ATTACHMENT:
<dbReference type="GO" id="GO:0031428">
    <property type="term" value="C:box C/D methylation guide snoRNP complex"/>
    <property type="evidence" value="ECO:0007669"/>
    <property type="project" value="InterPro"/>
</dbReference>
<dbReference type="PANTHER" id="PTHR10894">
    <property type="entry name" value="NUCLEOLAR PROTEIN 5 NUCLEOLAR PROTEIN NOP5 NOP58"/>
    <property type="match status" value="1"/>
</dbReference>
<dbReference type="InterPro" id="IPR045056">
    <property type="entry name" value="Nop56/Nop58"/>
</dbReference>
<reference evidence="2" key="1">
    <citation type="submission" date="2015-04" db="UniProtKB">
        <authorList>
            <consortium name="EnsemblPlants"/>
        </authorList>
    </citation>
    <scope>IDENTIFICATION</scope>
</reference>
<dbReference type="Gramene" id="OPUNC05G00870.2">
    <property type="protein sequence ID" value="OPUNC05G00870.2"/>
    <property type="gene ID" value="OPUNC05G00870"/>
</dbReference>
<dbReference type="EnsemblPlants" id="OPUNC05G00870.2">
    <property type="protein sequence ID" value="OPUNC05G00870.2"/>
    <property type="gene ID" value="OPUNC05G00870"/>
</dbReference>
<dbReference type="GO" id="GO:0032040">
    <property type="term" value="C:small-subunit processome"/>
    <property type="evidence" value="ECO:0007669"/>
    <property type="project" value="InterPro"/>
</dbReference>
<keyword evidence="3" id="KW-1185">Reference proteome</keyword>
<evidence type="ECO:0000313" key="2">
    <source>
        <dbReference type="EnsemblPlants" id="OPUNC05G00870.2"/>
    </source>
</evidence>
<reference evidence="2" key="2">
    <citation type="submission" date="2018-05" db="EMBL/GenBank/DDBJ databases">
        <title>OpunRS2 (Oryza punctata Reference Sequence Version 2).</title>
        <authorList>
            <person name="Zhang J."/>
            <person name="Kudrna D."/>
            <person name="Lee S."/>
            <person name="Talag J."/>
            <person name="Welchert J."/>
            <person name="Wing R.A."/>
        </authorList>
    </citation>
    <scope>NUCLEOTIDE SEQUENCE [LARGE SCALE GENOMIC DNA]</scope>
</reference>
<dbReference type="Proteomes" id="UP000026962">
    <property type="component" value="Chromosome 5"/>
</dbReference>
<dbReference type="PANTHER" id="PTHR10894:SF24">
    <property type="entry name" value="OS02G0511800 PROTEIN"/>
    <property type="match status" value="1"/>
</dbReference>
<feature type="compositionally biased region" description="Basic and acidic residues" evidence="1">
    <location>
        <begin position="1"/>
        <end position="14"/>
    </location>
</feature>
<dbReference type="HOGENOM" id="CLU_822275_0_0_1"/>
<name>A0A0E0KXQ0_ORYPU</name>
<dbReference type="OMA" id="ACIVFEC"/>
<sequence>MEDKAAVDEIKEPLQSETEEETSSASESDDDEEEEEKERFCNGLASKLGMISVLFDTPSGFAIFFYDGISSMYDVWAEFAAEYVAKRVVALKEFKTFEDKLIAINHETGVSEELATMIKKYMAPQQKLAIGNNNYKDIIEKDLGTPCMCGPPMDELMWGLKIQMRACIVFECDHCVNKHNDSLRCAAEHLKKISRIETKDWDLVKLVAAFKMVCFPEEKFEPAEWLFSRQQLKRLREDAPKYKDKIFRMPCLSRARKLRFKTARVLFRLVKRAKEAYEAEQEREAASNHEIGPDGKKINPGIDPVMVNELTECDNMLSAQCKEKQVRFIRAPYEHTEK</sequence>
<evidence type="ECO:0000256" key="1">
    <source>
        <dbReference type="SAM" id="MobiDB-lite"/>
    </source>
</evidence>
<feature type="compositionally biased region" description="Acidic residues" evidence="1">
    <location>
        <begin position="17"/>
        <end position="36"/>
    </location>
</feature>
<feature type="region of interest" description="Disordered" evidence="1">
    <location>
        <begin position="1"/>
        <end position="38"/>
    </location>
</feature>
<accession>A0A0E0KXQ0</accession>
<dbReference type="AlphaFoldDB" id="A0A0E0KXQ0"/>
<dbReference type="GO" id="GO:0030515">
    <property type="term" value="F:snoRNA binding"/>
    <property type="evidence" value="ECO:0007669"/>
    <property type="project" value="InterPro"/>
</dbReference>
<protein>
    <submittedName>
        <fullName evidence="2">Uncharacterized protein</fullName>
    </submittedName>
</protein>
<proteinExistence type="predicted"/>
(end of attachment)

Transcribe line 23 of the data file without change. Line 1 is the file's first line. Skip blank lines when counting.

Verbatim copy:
    <property type="gene ID" value="OPUNC05G00870"/>